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Flashcards in Lecture 51 Deck (25)
1

What are four pyrimidines?

Cytosine (2 oxy, 4 amino)
Thymine (2,4 dioxy 5-methyl)
Uracil (2,4 dioxy)
Orotic Acid (2,4 dioxy 6 carboxy)

2

What are the three forms of pyrimidines?

1) Base [cytosine]
2) Nucleoside (Base + Ribose) [cytidine]
3) Nucleotide (Base + Ribose + PO4 ester) [cytidine monophosphate]

3

What is the 1st step in pyrimidine synthesis de novo?

1) Glutamine + HCO3- + 2ATP → Glutamate + Carbamoyl phosphate + 2 ADP + Pi
2) Uses Carbamoyl phosphate synthetase 2
3) Occurs in the cytosol

4

What are activators and inhibitors of the 1st step of pyrimidine synthesis (of Carbamoyl phosphate synthetase 2 in the cytosol)?

1) Inhibited by UTP
2) Activated by ATP
3) Activated by PRPP (5-phosphoribosylpyrophosphate)

5

Describe the reactions catalyzed by CAD

1) Glutamine + 2 ATP + CO2 → Carbamoyl phosphate + 2 ADP + Pi + Glutamate (uses Carbamoyl phosphate synthase 2)
2) Carbamoyl phosphate + Aspartate → Carbamoyl aspartate + Pi (uses aspartate transcarbamylase)
3) Carbamoyl aspartate → Dihydroorotate + H2O (uses Dihydroorotase)
4) CAD = Carbamoyl phosphate synthase 2 + Aspartate transcarbamylase + Dihydroorotase (1 polypeptide, 3 domains, 3 activities)

6

What is different between pyrimidine and purine synthesis?

Pyrimidines are synthesized as a free ring while purines are not

7

What happens to Dihydroorotate once it is formed?

1) It is oxidized to Orotate by reducing NAD+ to NADH
2) Uses Dihydroorotate dehydrogenase

8

What contributes to the different parts of a pyrimidine base?

1) Glutamine donates N
2) Aspartate donates 2/3rds of the ring with 3 Cs and 1 N
3) CO2 donates a C

9

What happens to Orotate once it is formed?

1) Orotate + PRPP → Orotidine 5’-monophosphate (OMP) + PPi (uses Orotate phosphoribosyl transferase
2) OMP → Uridine 5’-monophosphate (UMP) + CO2 (uses OMP decarboxylase)

10

What does UMP synthase consist of?

1) Orotate phosphoribosyl transferase
2) OMP decarboxylase
3) 1 polypeptide, 2 domains, 2 activities

11

What is low UMP synthase activity indicative of?

Orotic aciduria (abnormal growth, megaloblastic anemia, & treated with uridine-rich diet)

12

How is CTP made from UTP?

UTP + ATP + Glutamine → CTP + ADP + Pi + Glutamate

13

How are ribonucleotides converted to deoxyribonucleotides?

1) Ribonucleoside diphosphate + Thioredoin (2 SH) (reduced) → Deoxyribonucleoside diphosphate + H2O + Thioredoxin (S-S) (oxidized) (uses ribonucleotide reductase)
2) Thioredoxin (S-S) (oxidized) + NADPH + H+ → Thioredoxin (2SH) (reduced) + NADP+ (uses Thioredoxin reductase)

14

What inhibits & activates the conversion of ribonucleotides to deoxyribonucleotides?

1) Inhibited by dATP
2) Activated by ATP

15

How does the rate limiting step differ between prokaryotes and eukaryotes in pyrimidine synthesis?

1) In Eukaryotes: The Rate limiting step is the reaction catalyzed by Carbamoyl phosphate synthetase 2
2) In Prokarotes: The rate limiting step is the reaction catalyzed by aspartate transcarbamylase

16

What inhibits and activates the rate limiting steps in pyrimidine synthesis?

1) UTP inhibits the rate limiting step in eukaryotes (using carbamoyl phosphate synthetase 2)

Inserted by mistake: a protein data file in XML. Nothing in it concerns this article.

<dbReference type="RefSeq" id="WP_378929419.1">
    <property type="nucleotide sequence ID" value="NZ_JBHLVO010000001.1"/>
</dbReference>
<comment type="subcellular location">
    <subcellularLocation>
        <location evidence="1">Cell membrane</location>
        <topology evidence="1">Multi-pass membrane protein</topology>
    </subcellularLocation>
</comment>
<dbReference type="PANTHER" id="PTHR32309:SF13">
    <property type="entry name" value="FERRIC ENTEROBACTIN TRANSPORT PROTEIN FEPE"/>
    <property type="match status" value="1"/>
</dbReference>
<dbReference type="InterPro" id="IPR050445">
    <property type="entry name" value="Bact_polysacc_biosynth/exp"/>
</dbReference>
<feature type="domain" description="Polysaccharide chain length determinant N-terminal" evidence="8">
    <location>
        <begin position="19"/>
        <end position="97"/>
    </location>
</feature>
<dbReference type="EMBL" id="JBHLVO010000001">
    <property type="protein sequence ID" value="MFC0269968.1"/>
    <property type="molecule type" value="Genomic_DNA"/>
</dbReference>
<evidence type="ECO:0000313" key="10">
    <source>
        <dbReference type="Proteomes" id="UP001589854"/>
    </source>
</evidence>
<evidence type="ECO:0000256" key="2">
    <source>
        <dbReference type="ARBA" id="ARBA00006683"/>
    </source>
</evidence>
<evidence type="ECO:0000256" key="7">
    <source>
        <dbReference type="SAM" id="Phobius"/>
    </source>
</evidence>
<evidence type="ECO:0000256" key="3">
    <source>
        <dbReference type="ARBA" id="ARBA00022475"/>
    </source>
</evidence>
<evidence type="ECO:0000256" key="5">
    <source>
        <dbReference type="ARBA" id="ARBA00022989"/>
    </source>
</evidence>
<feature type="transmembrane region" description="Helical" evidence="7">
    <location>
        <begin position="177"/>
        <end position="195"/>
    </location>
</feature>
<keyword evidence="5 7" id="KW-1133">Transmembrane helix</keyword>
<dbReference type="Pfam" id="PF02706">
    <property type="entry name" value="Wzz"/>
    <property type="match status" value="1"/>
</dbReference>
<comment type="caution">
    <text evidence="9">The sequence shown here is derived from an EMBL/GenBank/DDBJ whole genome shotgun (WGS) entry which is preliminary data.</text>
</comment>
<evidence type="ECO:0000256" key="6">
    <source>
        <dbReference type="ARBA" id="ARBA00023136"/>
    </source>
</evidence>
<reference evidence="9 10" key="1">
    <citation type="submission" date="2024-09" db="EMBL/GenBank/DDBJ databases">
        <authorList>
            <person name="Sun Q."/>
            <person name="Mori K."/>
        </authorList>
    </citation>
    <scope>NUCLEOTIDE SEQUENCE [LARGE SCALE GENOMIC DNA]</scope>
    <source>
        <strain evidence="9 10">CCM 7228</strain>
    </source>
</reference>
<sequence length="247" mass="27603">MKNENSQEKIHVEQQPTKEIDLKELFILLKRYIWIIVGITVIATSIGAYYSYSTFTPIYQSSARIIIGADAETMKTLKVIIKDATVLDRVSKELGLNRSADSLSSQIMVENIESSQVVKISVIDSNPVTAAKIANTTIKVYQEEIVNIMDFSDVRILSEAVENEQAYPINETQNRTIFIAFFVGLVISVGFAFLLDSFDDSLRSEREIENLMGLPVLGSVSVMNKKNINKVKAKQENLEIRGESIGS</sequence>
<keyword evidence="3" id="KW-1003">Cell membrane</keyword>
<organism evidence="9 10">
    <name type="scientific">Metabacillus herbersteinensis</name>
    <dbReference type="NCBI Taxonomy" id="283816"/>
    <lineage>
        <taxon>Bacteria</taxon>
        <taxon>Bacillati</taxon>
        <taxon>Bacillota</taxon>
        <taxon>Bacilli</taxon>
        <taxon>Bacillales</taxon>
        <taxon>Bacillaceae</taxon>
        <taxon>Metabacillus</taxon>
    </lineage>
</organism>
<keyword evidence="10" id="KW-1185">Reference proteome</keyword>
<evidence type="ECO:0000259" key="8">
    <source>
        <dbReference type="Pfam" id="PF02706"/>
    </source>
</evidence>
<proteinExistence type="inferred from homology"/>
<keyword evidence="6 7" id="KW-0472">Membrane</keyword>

2) UTP inhibits the rate limiting step in prokaryotes (using aspartate transcarbamylase)
3) ATP activates CPS2
4) PRPP activates CPS2

17

What inhibits Aspartate transcarbamylase (ATCase)?

The endproducts of pyrimidine biosynthesis inhibit ATCase (e.g. CTP)

18

What is ADA deficiency?

ADA deficiency is due to a lack of the enzyme adenosine deaminase. This deficiency results in an accumulation of deoxyadenosine,[5] which, in turn, leads to a buildup of dATP in all cells, which inhibits ribonucleotide reductase and prevents DNA synthesis, so cells are unable to divide. Since developing T cells and B cells are some of the most mitotically active cells, they are highly susceptible to this condition.

19

What reaction does ribonucleotide reductase catalyze?

1) ADP → dADP → dATP
2) GDP → dGDP → dGTP
3) CDP → dCDP → dCTP
4) UDP →dUDP → dUTP → dTTP

20

How is thymidine produced?

1) dUMP + reduced N5,N10-methylene-tetrahydrofolate → TMP + oxidized Dihydrofolate (Thymidylate synthase)
2) Dihydrofolate + NADPH → Tetrahydrofolate + NADP+ (Dihydrofolate reductase)
3) Tetrahydrofolate + Serine → N5,N10-methylene-tetrahydrofolate + Glycine (Serine transhydroxymethylase)

21

What is the salvage reaction for a pyrimidine?

Uridine-cytidine kinase (deoxycytidine kinase; thymidine kinase) converts nucleosides to nucleotides

22

What is the degradation reaction for a pyrimidine?

Pyrimidine rings are cleaved and degraded to soluble structures (contrast to purines)

23

What is an example of drug therapy to reduce over producton of thymidine (TMP)?

1) Fluorodeoxyuridylate (5-FU) down regulates Thymidylate synthase. 5FU is a simple derivative of Uracil (5-Fluoro-Uracil)
2) Methotrexate & Aminopterin down regulates Dihydrofolate reductase

24

What is the function of AZT?

AZT inhibits HIV reverse transcriptase (RNA-dependent DNA polymerase). This class of compounds (chemotherapeutics, viral inhibitors, etc.) are called nucleoside analogs

25

What are common side effects of DNA inhibitor chemotherapeutics?

1) Diarrhea
2) Skin & eye sensitivity to sunlight
3) Abnormal liver function tests
4) Hair loss
5) Immuno-suppression
6) Skin rashes
7) Fatigue
8) Headache, backache
9) Spinal cord irritation
10) Peripheral neuropathies